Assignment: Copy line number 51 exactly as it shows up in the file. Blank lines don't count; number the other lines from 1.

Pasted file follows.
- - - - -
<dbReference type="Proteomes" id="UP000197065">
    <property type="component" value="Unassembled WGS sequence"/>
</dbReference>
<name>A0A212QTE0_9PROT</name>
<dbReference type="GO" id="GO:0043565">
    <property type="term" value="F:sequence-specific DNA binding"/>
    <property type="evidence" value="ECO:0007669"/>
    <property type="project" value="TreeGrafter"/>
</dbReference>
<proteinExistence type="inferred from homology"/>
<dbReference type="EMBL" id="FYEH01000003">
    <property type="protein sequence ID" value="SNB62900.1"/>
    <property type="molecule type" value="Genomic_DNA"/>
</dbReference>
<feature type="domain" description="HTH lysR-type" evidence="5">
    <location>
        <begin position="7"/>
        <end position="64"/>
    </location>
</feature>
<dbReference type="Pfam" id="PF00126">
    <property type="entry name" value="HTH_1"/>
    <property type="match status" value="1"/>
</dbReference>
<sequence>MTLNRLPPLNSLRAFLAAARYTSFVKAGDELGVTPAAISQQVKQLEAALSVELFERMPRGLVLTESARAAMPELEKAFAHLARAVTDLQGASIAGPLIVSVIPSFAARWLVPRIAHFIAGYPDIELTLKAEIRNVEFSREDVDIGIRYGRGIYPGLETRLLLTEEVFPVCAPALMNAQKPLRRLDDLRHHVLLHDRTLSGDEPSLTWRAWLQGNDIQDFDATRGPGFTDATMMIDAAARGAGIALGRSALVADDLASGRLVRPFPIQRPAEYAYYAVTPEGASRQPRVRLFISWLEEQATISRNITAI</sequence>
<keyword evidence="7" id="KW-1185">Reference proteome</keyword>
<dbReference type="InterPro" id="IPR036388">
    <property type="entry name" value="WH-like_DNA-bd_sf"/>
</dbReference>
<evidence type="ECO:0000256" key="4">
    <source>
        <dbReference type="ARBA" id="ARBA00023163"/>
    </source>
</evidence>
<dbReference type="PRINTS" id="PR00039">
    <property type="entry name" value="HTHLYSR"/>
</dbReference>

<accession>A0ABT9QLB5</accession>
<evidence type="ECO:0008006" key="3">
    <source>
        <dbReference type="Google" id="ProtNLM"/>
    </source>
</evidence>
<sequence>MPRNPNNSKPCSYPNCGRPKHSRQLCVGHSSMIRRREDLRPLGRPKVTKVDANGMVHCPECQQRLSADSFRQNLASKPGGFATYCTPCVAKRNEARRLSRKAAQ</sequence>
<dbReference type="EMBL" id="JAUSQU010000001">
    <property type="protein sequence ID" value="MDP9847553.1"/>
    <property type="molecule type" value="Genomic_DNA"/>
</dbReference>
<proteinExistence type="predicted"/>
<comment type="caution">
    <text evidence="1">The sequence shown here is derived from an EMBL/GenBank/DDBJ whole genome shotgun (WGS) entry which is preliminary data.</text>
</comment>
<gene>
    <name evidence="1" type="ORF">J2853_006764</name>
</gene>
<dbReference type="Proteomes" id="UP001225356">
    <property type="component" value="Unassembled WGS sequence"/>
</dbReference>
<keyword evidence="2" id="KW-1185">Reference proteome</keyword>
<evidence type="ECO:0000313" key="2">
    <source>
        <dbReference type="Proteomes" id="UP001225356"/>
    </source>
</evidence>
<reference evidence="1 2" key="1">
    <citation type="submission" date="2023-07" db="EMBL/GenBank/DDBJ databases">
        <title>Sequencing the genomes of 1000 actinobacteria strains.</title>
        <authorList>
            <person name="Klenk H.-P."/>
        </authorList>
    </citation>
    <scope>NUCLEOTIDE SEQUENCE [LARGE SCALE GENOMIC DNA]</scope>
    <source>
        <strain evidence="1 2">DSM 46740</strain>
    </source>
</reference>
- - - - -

    <text evidence="1">The sequence shown here is derived from an EMBL/GenBank/DDBJ whole genome shotgun (WGS) entry which is preliminary data.</text>